Today is my birthday. I’m not saying that to squeeze a “Happy Birthday” from you. I don’t send birthday greetings on Facebook. I don’t know why. I’m definitely not anti-birthday, and I’m suspect of people who are, as I wrote a couple of years ago.
I turn 39 today, and I’ve spent a lot of time thinking about that this past week. I don’t obsess about my age, and I’ll never refuse to tell people how old I am, as if being alive for a long time is something to be ashamed of or coy about.
We celebrate the wisdom of older people, but as I get older it occurs to me that wisdom from age comes as much from realizing what we don’t know, as it does from what we do know. We generalize when we say that teenagers think they know everything, but they can’t possibly think they know everything without failing to realize what they don’t know.
I hope to live until 90, so I’m approaching mid-life. But if I live to 117 like the lady who died the other day, then I’m exactly one-third of the way there. And, God forbid, there’s a chance that I’m 99% of the way done. I don’t want to think like that though, so instead I’m thinking of 39 as the last year of Youngishness.
My thinking on Youngishness goes like this: 39 is still in the 30s. And 30 is attached to 29, which is in the 20s, which everyone agrees is young. (Except for teenagers and younger kids, but we’ve already established that they don’t know what they don’t know.) So anyone in their 30s is youngish.
But next year, 40. Shit. Are you kidding me? 40? Twelve years ago a neighbor celebrated his 40th birthday with a party at his house. My daughter and his daughter were friends, so I walked over to drop her off and I thought, “These people all look so old and uncool.” I was 27. Somehow I’m now old and uncool.
Well, I’m almost old and uncool. I’ve got one year left. A year of Youngishness.
There’s a reason that “Best Under 40” lists are a thing. Impressive accomplishments before 40 have some added value because they’re achieved by a young person. Implied in these lists is that we shouldn’t expect greatness from people under 40. Why? Because they’re young. They’re learning. They’re just getting started.
Also implied is that by the time you’re 40, you need to have your shit together.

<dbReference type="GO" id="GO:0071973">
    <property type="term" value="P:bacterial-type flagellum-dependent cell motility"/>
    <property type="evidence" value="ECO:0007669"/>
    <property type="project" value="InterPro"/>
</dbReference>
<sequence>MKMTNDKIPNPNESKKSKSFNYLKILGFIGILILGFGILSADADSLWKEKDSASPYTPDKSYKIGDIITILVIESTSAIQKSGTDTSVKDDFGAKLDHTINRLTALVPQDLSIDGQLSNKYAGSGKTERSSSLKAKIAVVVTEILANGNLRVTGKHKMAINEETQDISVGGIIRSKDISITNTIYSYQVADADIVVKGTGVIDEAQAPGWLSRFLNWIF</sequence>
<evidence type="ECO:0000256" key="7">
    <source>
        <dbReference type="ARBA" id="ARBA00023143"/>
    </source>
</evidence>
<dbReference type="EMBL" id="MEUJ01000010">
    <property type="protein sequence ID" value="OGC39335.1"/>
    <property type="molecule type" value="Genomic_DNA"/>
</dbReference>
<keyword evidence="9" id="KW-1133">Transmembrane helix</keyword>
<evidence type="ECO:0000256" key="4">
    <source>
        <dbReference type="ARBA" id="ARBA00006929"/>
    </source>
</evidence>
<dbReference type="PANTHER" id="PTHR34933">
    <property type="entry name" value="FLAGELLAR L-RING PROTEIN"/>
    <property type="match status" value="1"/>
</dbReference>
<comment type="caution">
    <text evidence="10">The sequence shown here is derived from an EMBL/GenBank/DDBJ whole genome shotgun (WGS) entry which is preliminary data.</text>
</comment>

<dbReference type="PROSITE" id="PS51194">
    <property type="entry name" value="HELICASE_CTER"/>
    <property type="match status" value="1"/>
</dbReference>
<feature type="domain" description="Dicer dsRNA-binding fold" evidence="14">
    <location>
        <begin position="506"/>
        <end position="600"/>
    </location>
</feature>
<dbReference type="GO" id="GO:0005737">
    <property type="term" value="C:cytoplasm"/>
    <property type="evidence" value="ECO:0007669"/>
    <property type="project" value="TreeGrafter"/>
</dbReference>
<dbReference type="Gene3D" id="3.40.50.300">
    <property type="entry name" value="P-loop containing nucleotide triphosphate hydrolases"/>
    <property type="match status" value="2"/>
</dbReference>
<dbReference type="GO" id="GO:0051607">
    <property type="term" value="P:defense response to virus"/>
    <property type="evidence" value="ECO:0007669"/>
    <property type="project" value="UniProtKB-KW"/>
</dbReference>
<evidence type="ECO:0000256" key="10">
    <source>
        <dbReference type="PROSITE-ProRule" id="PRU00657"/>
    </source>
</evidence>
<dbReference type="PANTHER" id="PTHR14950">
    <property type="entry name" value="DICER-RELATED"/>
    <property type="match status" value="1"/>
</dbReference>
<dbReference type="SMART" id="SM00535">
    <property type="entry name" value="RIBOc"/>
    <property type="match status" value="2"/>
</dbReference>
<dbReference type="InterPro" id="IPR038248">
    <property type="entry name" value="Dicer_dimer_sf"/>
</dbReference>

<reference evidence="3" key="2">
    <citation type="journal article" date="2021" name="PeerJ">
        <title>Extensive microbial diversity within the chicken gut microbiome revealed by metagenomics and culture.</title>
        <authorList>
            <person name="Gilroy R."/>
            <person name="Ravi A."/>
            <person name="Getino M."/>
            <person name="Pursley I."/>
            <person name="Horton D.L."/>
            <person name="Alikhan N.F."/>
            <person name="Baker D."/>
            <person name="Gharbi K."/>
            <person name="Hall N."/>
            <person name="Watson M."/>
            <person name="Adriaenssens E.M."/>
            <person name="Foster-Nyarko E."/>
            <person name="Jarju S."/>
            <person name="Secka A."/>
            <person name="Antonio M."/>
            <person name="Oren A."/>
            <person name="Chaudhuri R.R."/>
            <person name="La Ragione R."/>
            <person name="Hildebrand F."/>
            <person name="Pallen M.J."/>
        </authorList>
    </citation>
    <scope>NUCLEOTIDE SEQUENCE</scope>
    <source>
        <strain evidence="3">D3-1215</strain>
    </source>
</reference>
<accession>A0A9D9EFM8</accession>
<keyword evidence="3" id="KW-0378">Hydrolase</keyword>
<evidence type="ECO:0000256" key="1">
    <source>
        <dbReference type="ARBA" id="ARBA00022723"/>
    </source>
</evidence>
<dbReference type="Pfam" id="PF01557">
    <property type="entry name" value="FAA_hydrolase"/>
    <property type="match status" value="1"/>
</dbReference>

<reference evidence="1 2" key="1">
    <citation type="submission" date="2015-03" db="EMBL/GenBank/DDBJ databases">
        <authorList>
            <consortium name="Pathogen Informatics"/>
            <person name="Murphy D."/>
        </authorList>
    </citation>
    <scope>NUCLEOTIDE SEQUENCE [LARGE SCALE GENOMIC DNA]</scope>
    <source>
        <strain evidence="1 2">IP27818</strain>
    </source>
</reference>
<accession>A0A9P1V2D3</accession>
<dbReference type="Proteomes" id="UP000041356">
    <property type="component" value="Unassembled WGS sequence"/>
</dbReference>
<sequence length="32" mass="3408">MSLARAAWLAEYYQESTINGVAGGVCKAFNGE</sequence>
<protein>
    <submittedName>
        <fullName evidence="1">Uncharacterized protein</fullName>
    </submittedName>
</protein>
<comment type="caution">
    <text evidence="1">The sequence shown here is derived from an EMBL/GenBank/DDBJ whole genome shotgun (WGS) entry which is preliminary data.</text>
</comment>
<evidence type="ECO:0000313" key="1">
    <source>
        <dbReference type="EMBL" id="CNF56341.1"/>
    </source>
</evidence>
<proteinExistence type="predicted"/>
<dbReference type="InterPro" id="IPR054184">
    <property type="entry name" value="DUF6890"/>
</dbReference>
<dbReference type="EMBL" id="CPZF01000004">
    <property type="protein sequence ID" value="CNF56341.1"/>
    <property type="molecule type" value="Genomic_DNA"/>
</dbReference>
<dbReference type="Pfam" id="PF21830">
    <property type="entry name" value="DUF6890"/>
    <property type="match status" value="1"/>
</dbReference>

So while I will enjoy the last year of Youngishness, I plan to attack 39. Plan. Work. Achieve. That’s what I’ll do this year, more than any other year. It promises to be a watershed year, and instead of mourning the last year of Youngishness, I’ll prepare for the decades of post-Youngishness to follow.
Julia Child was 49 when her first cookbook was published. Rodney Dangerfield was 45 before his career took off. Vera Wang didn’t become a designer until she turned 40. Colonel Sanders didn’t even start cooking chicken until he was 40. Ronald Reagan didn’t become a Republican until his 40s, and a politician until his 50s.
There is work to be done. There are adventures to be had. There is life to be lived.
It’s easy to think that our lives will always be like this. For good or bad. But one thing that we learn as we grow older is that everything changes. Nothing stays the same. Sometimes that’s sad and traumatic. Sometimes that’s refreshing and hopeful.
Certain things will change regardless of what we do. But other things are entirely within our control. We can do better. We can be better. We can work harder. We can think smarter. We can stop wasting time.
I’ve finished the first 39. I’ve lived intense happiness and devastating sadness. I’ve progressed and I’ve regressed. I’ve been proud and I’ve been ashamed. And even though this is the final year of Youngishness, it’s not the first year of Oldishness.
Old is the opposite of young, but it’s also the opposite of new.
I can’t avoid Oldishness with Youngishness forever. But I can avoid Oldishness with Newness.
Every day is a new opportunity to do better, be better, work harder, think smarter, stop wasting time.
I’ll do that from now until April 20, 2018.
Check back then to see how it went.
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